Yemen

Donald J. Trump and Mohammed bin Salman have a similar outlook when it comes to Iran. Both see the Islamic Republic as a threat that needs to be contained. What then does the elevation of Mohammed bin Salman, commonly known as MBS, to the role of crown prince of Saudi Arabia mean for the Sunni kingdom’s relationship with Shi’ite Iran?

“Nothing good,” said F. Gregory Gause III, head of the international affairs department at Texas A&M University’s Bush School of Government and Public Service.

“I do see the likelihood of an American-Iranian confrontation, whether it is in Syria, whether it is on the water in the Gulf, whether it is in Iraq after the campaign in Mosul is concluded,” said Gause. The US administration, including President Trump and Defense Secretary James Mattis, “came into office with a view that Iran was the major issue in the region,” he noted.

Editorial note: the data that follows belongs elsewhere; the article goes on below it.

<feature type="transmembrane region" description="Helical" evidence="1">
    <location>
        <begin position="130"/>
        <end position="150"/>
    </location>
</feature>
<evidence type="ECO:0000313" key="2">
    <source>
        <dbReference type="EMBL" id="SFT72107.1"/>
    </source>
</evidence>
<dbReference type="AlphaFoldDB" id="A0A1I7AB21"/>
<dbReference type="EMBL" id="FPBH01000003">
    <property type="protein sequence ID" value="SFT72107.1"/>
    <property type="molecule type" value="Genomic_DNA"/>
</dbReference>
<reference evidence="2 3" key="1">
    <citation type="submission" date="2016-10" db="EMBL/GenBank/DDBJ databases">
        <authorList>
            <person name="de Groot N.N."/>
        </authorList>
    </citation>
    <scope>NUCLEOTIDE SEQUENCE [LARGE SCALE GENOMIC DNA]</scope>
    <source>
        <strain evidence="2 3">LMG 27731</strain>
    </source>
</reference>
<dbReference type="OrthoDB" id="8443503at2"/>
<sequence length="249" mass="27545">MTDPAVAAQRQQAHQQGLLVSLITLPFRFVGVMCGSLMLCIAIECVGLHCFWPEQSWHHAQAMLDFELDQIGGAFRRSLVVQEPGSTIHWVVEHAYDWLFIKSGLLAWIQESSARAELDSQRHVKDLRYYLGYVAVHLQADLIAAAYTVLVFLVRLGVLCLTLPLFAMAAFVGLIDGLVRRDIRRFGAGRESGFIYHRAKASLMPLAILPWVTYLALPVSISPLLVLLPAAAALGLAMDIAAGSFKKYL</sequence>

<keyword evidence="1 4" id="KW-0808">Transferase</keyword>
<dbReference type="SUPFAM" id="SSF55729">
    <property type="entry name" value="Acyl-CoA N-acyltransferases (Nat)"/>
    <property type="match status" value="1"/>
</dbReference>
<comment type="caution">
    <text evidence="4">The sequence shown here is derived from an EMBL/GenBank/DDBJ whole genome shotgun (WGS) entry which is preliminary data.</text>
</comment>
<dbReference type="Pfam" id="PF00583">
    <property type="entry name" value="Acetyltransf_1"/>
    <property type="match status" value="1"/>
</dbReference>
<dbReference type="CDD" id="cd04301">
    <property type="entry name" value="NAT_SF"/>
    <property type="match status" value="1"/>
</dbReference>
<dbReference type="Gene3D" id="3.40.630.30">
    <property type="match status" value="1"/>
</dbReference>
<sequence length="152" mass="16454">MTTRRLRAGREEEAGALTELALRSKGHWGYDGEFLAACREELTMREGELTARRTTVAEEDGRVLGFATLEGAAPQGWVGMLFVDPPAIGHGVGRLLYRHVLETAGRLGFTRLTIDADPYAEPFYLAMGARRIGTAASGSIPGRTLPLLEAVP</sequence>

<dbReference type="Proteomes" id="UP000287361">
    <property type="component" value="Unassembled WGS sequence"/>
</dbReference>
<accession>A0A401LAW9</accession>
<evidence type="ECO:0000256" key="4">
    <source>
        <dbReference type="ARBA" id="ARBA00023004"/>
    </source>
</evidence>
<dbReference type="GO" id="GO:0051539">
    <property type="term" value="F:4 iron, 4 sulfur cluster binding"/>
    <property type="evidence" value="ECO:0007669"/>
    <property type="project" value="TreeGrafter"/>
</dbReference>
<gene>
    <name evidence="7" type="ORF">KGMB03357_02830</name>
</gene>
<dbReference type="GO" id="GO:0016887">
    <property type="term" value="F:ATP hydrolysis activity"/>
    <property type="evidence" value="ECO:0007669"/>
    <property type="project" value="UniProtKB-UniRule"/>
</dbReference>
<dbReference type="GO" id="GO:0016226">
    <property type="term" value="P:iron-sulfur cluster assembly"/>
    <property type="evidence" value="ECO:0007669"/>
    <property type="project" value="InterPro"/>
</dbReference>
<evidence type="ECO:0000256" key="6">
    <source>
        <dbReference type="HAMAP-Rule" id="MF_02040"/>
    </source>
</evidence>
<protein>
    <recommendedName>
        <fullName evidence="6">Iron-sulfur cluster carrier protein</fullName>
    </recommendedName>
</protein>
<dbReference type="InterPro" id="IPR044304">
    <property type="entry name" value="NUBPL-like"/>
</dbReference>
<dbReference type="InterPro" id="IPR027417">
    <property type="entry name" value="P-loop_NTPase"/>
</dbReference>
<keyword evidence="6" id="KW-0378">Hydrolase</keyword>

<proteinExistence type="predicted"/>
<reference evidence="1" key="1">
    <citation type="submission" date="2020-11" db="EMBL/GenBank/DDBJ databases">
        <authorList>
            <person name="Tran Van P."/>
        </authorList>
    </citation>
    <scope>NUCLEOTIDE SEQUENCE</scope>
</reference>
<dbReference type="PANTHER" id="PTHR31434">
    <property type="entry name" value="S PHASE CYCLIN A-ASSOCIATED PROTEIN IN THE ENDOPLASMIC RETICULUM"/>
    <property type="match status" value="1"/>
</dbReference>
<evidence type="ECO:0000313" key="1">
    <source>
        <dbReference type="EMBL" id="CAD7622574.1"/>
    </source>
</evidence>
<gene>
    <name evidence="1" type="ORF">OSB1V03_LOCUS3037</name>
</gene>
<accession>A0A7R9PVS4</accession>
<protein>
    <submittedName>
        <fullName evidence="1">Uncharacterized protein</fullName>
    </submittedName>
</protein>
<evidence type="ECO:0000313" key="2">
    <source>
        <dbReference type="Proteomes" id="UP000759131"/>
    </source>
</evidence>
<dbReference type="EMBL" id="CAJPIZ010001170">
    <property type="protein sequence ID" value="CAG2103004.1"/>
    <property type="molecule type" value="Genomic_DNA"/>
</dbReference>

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The Arab world is in a sorry state. The spat between the Gulf Cooperation Council (GCC) and Qatar is but the latest symptom of an enduring serious rot in governance and a destructive power struggle in the wake of the Arab Spring. This situation is compounded by a lack of constructive dialogue on addressing the challenges that face most countries of the region.

Qatar’s excommunication from the GCC is the latest schism to hit what has seemed, at least since 2011, to be a stable and unified bloc. On June 5, the United Arab Emirates (UAE), Saudi Arabia, Bahrain, and Egypt broke diplomatic ties with Qatar and cut off air, land, and sea transportation links. On the surface, it appeared that Qatar’s alleged support for terrorism was at the heart of the dispute. Certainly, US President Donald J. Trump’s tweet, sympathizing with the action taken against Qatar, implied that this was his understanding. It took reminders from the Pentagon and the US State Department of US national interests in Qatar and its strategic interest in Gulf stability to get Trump to pull back on his original impulse to take sides and instead advise Saudi King Salman to seek unity and harmony within the GCC rather than allow a dangerous escalation in rancor.